CFTC’s Chilton Calls For Derivatives ‘Bill Of Rights’, Including HFT Registration And Conduct RulesApril 3, 2013
Washington DC – Commissioner Bart Chilton of the Commodity Futures Trading Commission (CFTC) has suggested a “bill of rights” for end users in the derivatives markets, including a call for high frequency trading firm registration and conduct rules.
Below are the “rights” Chilton set out:
1. Right to reasonable Dodd-Frank implementation. “Dodd-Frank needs to be implemented and needs to be implemented quickly, but that does not mean it should be done so harshly,” he said,
2. Right to legal certainty. “End-users and other market participants should have little doubt as to the status of their activities and the Commission and staff should respond thoughtfully and diligently to requests for legal certainty.” He said he would not support an action against an end-user, exchange, or anyone else on an issue deserving clarity that is the subject of an outstanding request for interpretive guidance.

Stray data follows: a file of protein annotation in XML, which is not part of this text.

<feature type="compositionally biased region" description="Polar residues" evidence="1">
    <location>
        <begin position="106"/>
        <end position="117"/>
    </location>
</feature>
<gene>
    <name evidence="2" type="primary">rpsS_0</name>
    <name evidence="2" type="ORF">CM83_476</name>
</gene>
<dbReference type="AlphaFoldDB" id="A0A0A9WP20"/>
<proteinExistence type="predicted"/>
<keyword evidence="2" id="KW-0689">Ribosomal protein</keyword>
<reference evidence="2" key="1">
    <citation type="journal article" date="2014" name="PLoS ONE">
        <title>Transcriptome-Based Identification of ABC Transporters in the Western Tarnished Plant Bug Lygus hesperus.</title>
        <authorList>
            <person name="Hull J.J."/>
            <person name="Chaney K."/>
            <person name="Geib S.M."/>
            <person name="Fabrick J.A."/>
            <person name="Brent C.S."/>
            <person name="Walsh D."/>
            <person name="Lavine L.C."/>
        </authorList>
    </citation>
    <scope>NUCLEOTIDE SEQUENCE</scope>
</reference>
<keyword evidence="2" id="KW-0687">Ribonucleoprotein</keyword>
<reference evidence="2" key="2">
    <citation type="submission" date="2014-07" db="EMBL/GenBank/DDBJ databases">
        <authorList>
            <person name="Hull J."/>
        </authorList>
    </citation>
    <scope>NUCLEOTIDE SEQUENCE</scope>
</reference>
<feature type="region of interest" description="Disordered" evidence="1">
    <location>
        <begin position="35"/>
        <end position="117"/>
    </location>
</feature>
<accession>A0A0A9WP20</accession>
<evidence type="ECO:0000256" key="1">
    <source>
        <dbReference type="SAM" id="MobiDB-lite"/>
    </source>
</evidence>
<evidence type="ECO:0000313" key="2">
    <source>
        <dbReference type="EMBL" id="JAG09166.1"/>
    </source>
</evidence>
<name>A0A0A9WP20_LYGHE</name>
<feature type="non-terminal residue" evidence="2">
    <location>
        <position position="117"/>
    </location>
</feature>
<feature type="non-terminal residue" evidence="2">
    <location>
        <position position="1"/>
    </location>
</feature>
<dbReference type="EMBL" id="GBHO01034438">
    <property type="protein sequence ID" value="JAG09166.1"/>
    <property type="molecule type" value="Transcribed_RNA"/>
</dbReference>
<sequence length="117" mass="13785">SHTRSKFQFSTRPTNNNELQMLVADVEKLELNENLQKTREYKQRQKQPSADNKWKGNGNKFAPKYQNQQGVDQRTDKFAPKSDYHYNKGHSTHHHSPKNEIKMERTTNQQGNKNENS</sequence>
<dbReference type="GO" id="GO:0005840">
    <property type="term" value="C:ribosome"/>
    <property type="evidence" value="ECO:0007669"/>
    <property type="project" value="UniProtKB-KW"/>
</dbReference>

3. Right to compete in the markets. “To protect end-users’ right to compete in the markets, the Commission should start with two common sense rulemakings: First, we need high-frequency trader registration and conduct rules to prevent cheetahs from going feral. We should also provide the public market quality metrics designed to help end-users and other non-cheetahs from distinguishing between false cheetah liquidity and true liquidity.” (Chilton often refers to high frequency traders as “cheetahs” due to their speed.) “Second, we need caps on speculation so that the commodity markets return to their principal role as risk management markets for end-users. The commodity markets worked best when end-users were the predominant players. The Commission should move quickly on a new proposal on speculation limits by May 1.”
4. Right to safe accounts. “We need strong rules and rigourous auditing to ensure that futures commission merchants (FCMs) don’t abuse their role as intermediaries while not imposing undue burdens on FCMs that provide end-users access to critical risk management markets (including a sensible compromise on residual interest).”
5. Right to have confidence in the commodity markets. End-users should be confident that their intermediaries, FCMs and SDs in particular, are appropriately regulated and supervised, Chilton said, noting that he has called for raising civil monetary penalty maximums to $10 million for entities and $1 million for individuals. “The current $140,000 maximum civil monetary penalty is simply an inadequate deterrence for an agency tasked with, among other things, deterring manipulation and preventing systemic risk.”